They didn’t do it on a track…
The Dodge Daytona and Plymouth Superbird were incredibly non-traditional cars for their time. Sure, people knew about aerodynamics, but the extreme looks of the big nose cone and that massive wing in the rear was unbelievable. After smoking the competition and setting speed records in NASCAR races, most notably at Talladega, both muscle cars were banned from competition for the 1971 season. It was a slap in the face for Mopar, but a couple of drivers and their team got the last laugh.
As you can see in the included short documentary, Harry Hyde and Bobby Isaac use a 1969 Dodge Daytona to set speed records out in the desolate Bonneville Salt Flats. Instead of whining about the lemons given to them by NASCAR, these guys took the bull by the horns and found a way to keep squeezing value of the car. In the process, they made even more of a name for themselves.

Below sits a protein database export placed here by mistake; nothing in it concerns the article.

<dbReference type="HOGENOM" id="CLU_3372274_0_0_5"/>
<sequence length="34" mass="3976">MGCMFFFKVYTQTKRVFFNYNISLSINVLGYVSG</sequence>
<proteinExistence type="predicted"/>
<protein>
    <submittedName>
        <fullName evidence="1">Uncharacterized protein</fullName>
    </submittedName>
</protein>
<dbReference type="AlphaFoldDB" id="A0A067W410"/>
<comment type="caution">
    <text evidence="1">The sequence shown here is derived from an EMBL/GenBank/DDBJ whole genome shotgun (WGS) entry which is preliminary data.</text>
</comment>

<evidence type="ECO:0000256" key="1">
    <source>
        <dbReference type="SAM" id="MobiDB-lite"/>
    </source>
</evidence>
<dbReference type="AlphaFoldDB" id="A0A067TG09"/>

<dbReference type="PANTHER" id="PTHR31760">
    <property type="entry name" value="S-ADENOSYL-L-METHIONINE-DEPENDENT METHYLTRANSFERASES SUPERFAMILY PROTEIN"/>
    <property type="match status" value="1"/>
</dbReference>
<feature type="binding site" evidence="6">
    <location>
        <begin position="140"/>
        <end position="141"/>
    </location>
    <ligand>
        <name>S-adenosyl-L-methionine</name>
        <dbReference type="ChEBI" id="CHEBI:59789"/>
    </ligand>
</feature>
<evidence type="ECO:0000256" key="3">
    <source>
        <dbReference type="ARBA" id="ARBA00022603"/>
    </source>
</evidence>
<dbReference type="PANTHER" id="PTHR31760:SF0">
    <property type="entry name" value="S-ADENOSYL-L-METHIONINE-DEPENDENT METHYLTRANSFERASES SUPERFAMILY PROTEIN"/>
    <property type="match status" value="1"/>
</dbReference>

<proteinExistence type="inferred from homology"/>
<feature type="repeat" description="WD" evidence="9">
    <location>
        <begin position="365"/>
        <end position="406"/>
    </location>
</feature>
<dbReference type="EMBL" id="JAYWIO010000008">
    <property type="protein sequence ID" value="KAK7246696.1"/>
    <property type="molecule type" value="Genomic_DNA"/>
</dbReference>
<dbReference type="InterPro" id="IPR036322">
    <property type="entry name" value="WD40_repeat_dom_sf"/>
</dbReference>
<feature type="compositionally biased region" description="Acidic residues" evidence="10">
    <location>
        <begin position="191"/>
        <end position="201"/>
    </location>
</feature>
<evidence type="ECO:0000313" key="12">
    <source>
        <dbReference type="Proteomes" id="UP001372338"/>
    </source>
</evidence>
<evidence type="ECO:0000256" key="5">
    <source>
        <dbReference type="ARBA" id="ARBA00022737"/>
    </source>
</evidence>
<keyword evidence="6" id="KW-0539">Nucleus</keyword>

Of course, Bobby Isaac already had quite the reputation. He had risen up from dirt track racing to win 11 races in 1970 and grab the NASCAR title. The man was an idol for so many, and while his skill unquestionably was amazing, his Dodge Daytona was also a secret weapon. When that was banned, he could have become bitter and just quit driving or used his considerable financial resources to smear NASCAR. Instead, he decided to do something better.
Like the story of how Ford used the GT40 with the help of Carroll Shelby to beat Ferrari at Le Mans, this is a tale of ingenuity and grit in the face of adversity. Of course, while Bobby Isaac and Harry Hyde were the ones literally risking life and limb pushing the Dodge Daytona to its limits, there was a whole crew there making this miraculous attempt a reality. It’s a great story and definitely worth the 16 some-odd minutes of your time, so check it out.